Norberg is influenced by design, craft, architecture, street art, and nature among others. I found her work completely unique and some of the most exciting that I had the opportunity to view during the Eastside Culture Crawl.
Overall, there was something for everyone at the Eastside Culture Crawl.  I was very impressed with all the different price points.  Now that I know what to expect, I’m heading north next year with cash in hand and ready to buy.  See you there!  

Affordable Art Fair Seattle Debuts with Carefully Curated Collection of International Work

The art world has changed.  The current state of the economy has altered the way people buy art.  Artists no longer need to show in a gallery to attract a collectorship, and many galleries now struggle to sell pieces that set people back thousands upon thousands of dollars.  Since the pomposity once associated with the art world has become passé (at least to those 40 and younger), to utter the word “affordable” is no longer taboo.  It’s actually become cool to be associated with the affordable art movement.  Sparked from the idea that all people should have access to art, industry leaders are hitting home the idea that innovative, insightful high-quality art doesn’t have to cost a fortune.   Luckily for Pacific Northwest art lovers on all budgets, Affordable Art Fair made it even easier to take home amazing art at great prices with its debut last weekend at the Seattle Center Exhibition Hall.
Sculptures by Nicole Harper of
Michelle Y Williams Gallery
(Photo: Paul Niemi)
A Variety of Works Available
from Traver Gallery, Seattle
(Photo: Paul Niemi)

I wasn’t sure what to expect from Affordable Art Fair Seattle. In addition to a fantastic and comprehensive guide on how to buy art, the official site for the Fair gave a nice list of participating galleries, and I was able to research and see work by some of the featured artists in advance. But, having the opportunity to experience the art first-hand on Thursday night was something totally different. The set-up was vibrant, hip and alive with excitement.  The preview party overlapped with a press event. The evening’s festivities attracted a wide variety of people including the usual display of scruffy artistic hipsters, artist wannabes, executives and their wives, seasoned benefactors, flamboyant men draped in fur and every manner of mover and shaker in Seattle. Kisses were blown, chins were intellectually scratched, names were dropped, but in the end, everyone seemed to be ultimately connecting in an intimate way over art.  All in all, the night was devoid of attitude, which was a refreshing change of pace for large art shows of this genre.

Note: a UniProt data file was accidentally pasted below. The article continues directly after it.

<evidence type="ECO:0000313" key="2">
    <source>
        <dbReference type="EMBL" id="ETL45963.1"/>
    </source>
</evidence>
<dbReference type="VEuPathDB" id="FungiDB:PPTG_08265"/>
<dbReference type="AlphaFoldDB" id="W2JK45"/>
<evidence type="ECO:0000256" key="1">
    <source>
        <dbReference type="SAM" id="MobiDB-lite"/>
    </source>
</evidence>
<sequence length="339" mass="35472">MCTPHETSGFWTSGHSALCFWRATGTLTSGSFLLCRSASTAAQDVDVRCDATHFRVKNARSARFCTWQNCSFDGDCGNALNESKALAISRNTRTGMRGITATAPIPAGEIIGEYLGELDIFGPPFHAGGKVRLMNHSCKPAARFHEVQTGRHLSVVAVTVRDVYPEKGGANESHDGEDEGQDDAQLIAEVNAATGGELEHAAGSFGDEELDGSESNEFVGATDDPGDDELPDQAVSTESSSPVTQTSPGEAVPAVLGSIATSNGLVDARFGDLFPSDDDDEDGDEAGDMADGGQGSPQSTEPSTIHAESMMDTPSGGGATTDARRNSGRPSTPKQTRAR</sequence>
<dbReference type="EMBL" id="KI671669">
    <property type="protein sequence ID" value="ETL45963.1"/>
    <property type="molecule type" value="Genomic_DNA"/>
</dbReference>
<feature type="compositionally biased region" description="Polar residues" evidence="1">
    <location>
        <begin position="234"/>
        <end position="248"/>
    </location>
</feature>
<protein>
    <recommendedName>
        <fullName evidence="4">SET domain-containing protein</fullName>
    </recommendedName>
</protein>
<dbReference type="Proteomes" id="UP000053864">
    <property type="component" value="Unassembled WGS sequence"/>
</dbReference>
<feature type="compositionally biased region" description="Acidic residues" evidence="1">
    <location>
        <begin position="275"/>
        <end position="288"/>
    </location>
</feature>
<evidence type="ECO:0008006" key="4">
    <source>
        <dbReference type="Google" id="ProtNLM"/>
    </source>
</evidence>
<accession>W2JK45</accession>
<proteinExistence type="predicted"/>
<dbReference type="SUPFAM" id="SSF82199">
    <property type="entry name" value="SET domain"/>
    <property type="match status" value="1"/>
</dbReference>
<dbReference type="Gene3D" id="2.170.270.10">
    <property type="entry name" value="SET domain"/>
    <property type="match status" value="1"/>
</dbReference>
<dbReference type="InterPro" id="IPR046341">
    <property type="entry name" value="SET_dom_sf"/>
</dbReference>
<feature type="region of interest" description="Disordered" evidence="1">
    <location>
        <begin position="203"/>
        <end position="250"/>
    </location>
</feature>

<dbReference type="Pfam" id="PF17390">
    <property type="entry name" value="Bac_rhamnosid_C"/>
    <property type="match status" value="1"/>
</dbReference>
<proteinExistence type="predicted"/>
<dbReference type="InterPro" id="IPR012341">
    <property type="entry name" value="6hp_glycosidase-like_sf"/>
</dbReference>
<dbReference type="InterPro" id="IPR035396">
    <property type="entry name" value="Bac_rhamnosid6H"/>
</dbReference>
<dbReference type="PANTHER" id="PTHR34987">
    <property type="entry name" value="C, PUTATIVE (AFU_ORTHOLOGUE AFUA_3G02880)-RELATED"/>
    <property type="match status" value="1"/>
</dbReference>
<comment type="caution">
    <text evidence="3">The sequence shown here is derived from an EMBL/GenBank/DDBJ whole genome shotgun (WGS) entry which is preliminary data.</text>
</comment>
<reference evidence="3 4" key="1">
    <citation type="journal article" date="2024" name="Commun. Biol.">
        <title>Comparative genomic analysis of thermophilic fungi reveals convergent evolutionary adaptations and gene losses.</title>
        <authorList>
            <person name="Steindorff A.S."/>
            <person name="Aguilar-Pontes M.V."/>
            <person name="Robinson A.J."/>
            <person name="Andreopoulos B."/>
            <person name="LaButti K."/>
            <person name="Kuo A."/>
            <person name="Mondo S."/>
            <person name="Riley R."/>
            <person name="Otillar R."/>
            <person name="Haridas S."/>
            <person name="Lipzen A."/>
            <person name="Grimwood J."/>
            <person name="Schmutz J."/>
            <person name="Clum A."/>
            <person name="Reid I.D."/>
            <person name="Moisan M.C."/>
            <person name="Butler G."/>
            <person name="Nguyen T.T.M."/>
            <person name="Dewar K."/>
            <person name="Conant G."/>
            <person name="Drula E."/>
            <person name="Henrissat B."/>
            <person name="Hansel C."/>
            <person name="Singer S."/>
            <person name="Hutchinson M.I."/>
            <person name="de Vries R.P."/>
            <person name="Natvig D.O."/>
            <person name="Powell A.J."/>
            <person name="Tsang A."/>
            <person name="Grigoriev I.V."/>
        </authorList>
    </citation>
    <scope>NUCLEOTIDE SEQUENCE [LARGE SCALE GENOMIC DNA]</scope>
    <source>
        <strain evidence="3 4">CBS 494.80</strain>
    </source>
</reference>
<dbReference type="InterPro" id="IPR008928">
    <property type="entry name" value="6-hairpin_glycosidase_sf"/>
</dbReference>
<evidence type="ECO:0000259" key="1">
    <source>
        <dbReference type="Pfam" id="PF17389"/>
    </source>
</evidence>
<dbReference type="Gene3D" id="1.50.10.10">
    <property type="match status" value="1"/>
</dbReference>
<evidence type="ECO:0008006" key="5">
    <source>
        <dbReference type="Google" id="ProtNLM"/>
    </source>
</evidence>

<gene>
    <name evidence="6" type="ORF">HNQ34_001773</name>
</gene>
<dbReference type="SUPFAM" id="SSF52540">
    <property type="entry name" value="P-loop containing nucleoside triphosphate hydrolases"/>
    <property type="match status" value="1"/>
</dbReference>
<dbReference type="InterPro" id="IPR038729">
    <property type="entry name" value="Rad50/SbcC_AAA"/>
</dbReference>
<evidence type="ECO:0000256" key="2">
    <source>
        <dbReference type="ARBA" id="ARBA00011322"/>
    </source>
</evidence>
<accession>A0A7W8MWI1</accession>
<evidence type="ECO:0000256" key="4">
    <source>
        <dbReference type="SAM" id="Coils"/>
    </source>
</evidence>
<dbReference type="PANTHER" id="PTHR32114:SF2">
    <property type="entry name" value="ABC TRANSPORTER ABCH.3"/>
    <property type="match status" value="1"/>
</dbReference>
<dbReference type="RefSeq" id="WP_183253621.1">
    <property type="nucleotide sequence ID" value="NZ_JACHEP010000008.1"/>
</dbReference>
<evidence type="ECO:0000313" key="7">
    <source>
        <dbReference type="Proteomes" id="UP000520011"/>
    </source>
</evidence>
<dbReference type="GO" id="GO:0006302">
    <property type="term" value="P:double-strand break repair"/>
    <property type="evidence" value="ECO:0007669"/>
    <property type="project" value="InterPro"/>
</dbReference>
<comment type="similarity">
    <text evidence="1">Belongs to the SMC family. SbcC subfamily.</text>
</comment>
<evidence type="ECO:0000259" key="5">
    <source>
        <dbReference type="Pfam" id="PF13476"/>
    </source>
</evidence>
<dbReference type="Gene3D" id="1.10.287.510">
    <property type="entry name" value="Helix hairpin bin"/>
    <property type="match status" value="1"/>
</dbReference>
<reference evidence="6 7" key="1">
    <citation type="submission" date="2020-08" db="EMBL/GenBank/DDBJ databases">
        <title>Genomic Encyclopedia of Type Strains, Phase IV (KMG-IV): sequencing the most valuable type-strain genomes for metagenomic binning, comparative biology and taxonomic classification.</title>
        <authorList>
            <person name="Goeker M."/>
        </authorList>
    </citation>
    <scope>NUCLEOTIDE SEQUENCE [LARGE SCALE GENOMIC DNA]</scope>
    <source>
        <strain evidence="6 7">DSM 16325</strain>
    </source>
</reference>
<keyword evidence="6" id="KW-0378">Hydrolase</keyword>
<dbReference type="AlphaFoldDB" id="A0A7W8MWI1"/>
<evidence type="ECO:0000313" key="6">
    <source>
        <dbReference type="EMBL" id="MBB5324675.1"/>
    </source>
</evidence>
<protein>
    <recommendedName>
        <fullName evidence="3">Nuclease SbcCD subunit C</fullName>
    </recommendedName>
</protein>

Will Ramsay, the brain behind Affordable Art Fairs, which has its main office in the United Kingdom, has mounted similar events in the London, New York and Mexico City. Seattle rounds out the 2012 show calendar followed by Singapore and Germany. Jennifer Jacobs is the Director of Affordable Art Seattle.
Visitors to Affordable Art Fair Seattle
Leave Preview Party at the Seattle
Center Exhibition Hall on November 8
(Photo: Paul Niemi) 
Affordable Art Fair Seattle did a great job of offering something for everyone.   “Affordable” is a term that means different things to different people, but prices for work ranged from as little as $100 all the way up to $10,000. From paintings, to print, sculpture, clay and metalwork and pieces made from paper and wood, there was a carefully (dare I use that ubiquitous word) ‘curated’ collection of art in various sizes, shapes and textures.
When it comes to art, the first rule should be to buy what you like. That rule has served me well in building a high quality unique and diverse collection. Affordable Art Fair Seattle provided the spectator the opportunity to discover many intriguing treasures that almost anyone would find appealing. I might also add that while the idea of an art fair might be intimidating to some unfamiliar with the protocol, this fair was very ‘user-friendly’ and, for the most part, gallery owners, staff and artists were generous with their time. They were eager to explain the work on view, and I gained an appreciation for items that might not have spoken to me initially.